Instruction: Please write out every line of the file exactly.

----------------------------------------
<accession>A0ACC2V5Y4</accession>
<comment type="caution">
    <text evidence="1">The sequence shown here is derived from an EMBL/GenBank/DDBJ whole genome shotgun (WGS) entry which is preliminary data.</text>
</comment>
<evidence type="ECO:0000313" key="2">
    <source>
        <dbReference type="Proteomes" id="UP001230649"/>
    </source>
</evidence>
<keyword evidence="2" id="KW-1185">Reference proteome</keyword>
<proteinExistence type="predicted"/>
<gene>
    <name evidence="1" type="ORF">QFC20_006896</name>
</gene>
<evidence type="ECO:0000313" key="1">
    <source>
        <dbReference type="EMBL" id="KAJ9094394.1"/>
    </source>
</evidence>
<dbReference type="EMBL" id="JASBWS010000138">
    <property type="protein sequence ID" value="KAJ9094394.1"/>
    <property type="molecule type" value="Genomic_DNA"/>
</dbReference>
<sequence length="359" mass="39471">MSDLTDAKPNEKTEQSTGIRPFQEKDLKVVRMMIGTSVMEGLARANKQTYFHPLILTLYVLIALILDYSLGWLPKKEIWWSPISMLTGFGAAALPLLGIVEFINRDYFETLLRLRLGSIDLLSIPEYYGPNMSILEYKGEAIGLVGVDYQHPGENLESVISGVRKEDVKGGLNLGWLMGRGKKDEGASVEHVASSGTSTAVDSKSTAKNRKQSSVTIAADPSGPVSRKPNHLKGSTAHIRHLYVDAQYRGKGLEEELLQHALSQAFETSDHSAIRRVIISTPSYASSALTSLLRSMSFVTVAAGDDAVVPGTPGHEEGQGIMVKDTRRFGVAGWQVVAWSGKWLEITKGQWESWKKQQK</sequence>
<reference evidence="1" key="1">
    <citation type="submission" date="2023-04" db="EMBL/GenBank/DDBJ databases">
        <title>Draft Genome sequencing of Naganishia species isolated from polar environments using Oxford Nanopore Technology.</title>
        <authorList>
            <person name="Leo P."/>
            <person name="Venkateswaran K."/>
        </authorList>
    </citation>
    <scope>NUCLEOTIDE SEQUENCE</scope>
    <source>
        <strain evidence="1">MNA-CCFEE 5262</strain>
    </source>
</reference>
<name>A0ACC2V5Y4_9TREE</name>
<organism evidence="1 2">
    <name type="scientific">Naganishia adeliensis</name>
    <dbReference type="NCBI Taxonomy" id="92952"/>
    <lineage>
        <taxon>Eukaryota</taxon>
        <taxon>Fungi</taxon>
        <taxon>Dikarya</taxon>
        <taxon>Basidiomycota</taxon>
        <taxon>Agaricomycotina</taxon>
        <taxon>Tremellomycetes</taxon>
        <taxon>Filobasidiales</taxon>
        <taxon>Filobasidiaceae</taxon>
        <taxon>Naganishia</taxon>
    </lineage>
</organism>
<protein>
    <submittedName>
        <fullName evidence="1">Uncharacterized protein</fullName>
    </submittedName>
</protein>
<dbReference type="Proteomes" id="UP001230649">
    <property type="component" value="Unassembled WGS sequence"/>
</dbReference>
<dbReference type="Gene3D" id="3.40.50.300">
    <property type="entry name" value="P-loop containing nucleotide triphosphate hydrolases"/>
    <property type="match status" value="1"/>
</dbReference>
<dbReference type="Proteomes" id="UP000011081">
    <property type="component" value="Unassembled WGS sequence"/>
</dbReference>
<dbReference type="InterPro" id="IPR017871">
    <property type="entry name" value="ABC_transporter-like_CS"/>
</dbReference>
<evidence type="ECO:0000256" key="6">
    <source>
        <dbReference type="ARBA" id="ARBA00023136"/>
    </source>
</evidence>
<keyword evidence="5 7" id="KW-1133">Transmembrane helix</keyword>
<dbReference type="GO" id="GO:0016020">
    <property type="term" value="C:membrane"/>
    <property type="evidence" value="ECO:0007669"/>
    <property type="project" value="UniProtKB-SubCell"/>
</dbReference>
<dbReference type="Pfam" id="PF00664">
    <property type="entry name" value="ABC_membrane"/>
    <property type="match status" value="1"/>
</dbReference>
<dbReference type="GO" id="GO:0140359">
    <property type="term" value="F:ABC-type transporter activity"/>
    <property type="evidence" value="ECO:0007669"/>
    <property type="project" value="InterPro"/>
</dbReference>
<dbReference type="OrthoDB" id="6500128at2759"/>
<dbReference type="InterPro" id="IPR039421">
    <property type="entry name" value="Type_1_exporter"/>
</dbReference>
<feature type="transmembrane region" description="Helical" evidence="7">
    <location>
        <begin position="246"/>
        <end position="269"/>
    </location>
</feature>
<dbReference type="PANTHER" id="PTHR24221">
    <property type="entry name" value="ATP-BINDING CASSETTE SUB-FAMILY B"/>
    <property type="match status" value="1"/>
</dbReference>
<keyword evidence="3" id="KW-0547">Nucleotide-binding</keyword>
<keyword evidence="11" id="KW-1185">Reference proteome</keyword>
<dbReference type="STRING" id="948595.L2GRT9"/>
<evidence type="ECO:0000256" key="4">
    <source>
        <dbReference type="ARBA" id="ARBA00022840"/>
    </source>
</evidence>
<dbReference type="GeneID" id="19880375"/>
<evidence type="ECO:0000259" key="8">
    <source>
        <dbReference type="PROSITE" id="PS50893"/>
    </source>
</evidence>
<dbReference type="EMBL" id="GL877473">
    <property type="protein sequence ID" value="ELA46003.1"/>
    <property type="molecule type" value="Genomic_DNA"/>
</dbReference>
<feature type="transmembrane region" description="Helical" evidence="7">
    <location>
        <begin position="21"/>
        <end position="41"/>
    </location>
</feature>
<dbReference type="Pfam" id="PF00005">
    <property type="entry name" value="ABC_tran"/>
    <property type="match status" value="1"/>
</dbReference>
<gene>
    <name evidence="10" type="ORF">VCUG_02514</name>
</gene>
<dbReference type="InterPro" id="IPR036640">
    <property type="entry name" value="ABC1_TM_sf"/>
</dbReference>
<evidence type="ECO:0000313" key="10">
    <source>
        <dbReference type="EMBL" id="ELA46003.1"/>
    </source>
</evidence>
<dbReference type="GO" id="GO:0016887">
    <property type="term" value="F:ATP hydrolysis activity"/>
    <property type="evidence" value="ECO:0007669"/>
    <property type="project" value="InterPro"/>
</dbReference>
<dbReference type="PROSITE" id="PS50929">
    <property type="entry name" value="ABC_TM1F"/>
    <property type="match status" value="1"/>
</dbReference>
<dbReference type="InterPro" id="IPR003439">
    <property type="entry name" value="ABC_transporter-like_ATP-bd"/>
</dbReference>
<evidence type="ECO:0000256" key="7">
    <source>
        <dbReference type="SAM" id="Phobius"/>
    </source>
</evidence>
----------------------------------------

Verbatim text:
<accession>A0ACC2V5Y4</accession>
<comment type="caution">
    <text evidence="1">The sequence shown here is derived from an EMBL/GenBank/DDBJ whole genome shotgun (WGS) entry which is preliminary data.</text>
</comment>
<evidence type="ECO:0000313" key="2">
    <source>
        <dbReference type="Proteomes" id="UP001230649"/>
    </source>
</evidence>
<keyword evidence="2" id="KW-1185">Reference proteome</keyword>
<proteinExistence type="predicted"/>
<gene>
    <name evidence="1" type="ORF">QFC20_006896</name>
</gene>
<evidence type="ECO:0000313" key="1">
    <source>
        <dbReference type="EMBL" id="KAJ9094394.1"/>
    </source>
</evidence>
<dbReference type="EMBL" id="JASBWS010000138">
    <property type="protein sequence ID" value="KAJ9094394.1"/>
    <property type="molecule type" value="Genomic_DNA"/>
</dbReference>
<sequence length="359" mass="39471">MSDLTDAKPNEKTEQSTGIRPFQEKDLKVVRMMIGTSVMEGLARANKQTYFHPLILTLYVLIALILDYSLGWLPKKEIWWSPISMLTGFGAAALPLLGIVEFINRDYFETLLRLRLGSIDLLSIPEYYGPNMSILEYKGEAIGLVGVDYQHPGENLESVISGVRKEDVKGGLNLGWLMGRGKKDEGASVEHVASSGTSTAVDSKSTAKNRKQSSVTIAADPSGPVSRKPNHLKGSTAHIRHLYVDAQYRGKGLEEELLQHALSQAFETSDHSAIRRVIISTPSYASSALTSLLRSMSFVTVAAGDDAVVPGTPGHEEGQGIMVKDTRRFGVAGWQVVAWSGKWLEITKGQWESWKKQQK</sequence>
<reference evidence="1" key="1">
    <citation type="submission" date="2023-04" db="EMBL/GenBank/DDBJ databases">
        <title>Draft Genome sequencing of Naganishia species isolated from polar environments using Oxford Nanopore Technology.</title>
        <authorList>
            <person name="Leo P."/>
            <person name="Venkateswaran K."/>
        </authorList>
    </citation>
    <scope>NUCLEOTIDE SEQUENCE</scope>
    <source>
        <strain evidence="1">MNA-CCFEE 5262</strain>
    </source>
</reference>
<name>A0ACC2V5Y4_9TREE</name>
<organism evidence="1 2">
    <name type="scientific">Naganishia adeliensis</name>
    <dbReference type="NCBI Taxonomy" id="92952"/>
    <lineage>
        <taxon>Eukaryota</taxon>
        <taxon>Fungi</taxon>
        <taxon>Dikarya</taxon>
        <taxon>Basidiomycota</taxon>
        <taxon>Agaricomycotina</taxon>
        <taxon>Tremellomycetes</taxon>
        <taxon>Filobasidiales</taxon>
        <taxon>Filobasidiaceae</taxon>
        <taxon>Naganishia</taxon>
    </lineage>
</organism>
<protein>
    <submittedName>
        <fullName evidence="1">Uncharacterized protein</fullName>
    </submittedName>
</protein>
<dbReference type="Proteomes" id="UP001230649">
    <property type="component" value="Unassembled WGS sequence"/>
</dbReference>
<dbReference type="Gene3D" id="3.40.50.300">
    <property type="entry name" value="P-loop containing nucleotide triphosphate hydrolases"/>
    <property type="match status" value="1"/>
</dbReference>
<dbReference type="Proteomes" id="UP000011081">
    <property type="component" value="Unassembled WGS sequence"/>
</dbReference>
<dbReference type="InterPro" id="IPR017871">
    <property type="entry name" value="ABC_transporter-like_CS"/>
</dbReference>
<evidence type="ECO:0000256" key="6">
    <source>
        <dbReference type="ARBA" id="ARBA00023136"/>
    </source>
</evidence>
<keyword evidence="5 7" id="KW-1133">Transmembrane helix</keyword>
<dbReference type="GO" id="GO:0016020">
    <property type="term" value="C:membrane"/>
    <property type="evidence" value="ECO:0007669"/>
    <property type="project" value="UniProtKB-SubCell"/>
</dbReference>
<dbReference type="Pfam" id="PF00664">
    <property type="entry name" value="ABC_membrane"/>
    <property type="match status" value="1"/>
</dbReference>
<dbReference type="GO" id="GO:0140359">
    <property type="term" value="F:ABC-type transporter activity"/>
    <property type="evidence" value="ECO:0007669"/>
    <property type="project" value="InterPro"/>
</dbReference>
<dbReference type="OrthoDB" id="6500128at2759"/>
<dbReference type="InterPro" id="IPR039421">
    <property type="entry name" value="Type_1_exporter"/>
</dbReference>
<feature type="transmembrane region" description="Helical" evidence="7">
    <location>
        <begin position="246"/>
        <end position="269"/>
    </location>
</feature>
<dbReference type="PANTHER" id="PTHR24221">
    <property type="entry name" value="ATP-BINDING CASSETTE SUB-FAMILY B"/>
    <property type="match status" value="1"/>
</dbReference>
<keyword evidence="3" id="KW-0547">Nucleotide-binding</keyword>
<keyword evidence="11" id="KW-1185">Reference proteome</keyword>
<dbReference type="STRING" id="948595.L2GRT9"/>
<evidence type="ECO:0000256" key="4">
    <source>
        <dbReference type="ARBA" id="ARBA00022840"/>
    </source>
</evidence>
<dbReference type="GeneID" id="19880375"/>
<evidence type="ECO:0000259" key="8">
    <source>
        <dbReference type="PROSITE" id="PS50893"/>
    </source>
</evidence>
<dbReference type="EMBL" id="GL877473">
    <property type="protein sequence ID" value="ELA46003.1"/>
    <property type="molecule type" value="Genomic_DNA"/>
</dbReference>
<feature type="transmembrane region" description="Helical" evidence="7">
    <location>
        <begin position="21"/>
        <end position="41"/>
    </location>
</feature>
<dbReference type="Pfam" id="PF00005">
    <property type="entry name" value="ABC_tran"/>
    <property type="match status" value="1"/>
</dbReference>
<gene>
    <name evidence="10" type="ORF">VCUG_02514</name>
</gene>
<dbReference type="InterPro" id="IPR036640">
    <property type="entry name" value="ABC1_TM_sf"/>
</dbReference>
<evidence type="ECO:0000313" key="10">
    <source>
        <dbReference type="EMBL" id="ELA46003.1"/>
    </source>
</evidence>
<dbReference type="GO" id="GO:0016887">
    <property type="term" value="F:ATP hydrolysis activity"/>
    <property type="evidence" value="ECO:0007669"/>
    <property type="project" value="InterPro"/>
</dbReference>
<dbReference type="PROSITE" id="PS50929">
    <property type="entry name" value="ABC_TM1F"/>
    <property type="match status" value="1"/>
</dbReference>
<dbReference type="InterPro" id="IPR003439">
    <property type="entry name" value="ABC_transporter-like_ATP-bd"/>
</dbReference>
<evidence type="ECO:0000256" key="7">
    <source>
        <dbReference type="SAM" id="Phobius"/>
    </source>
</evidence>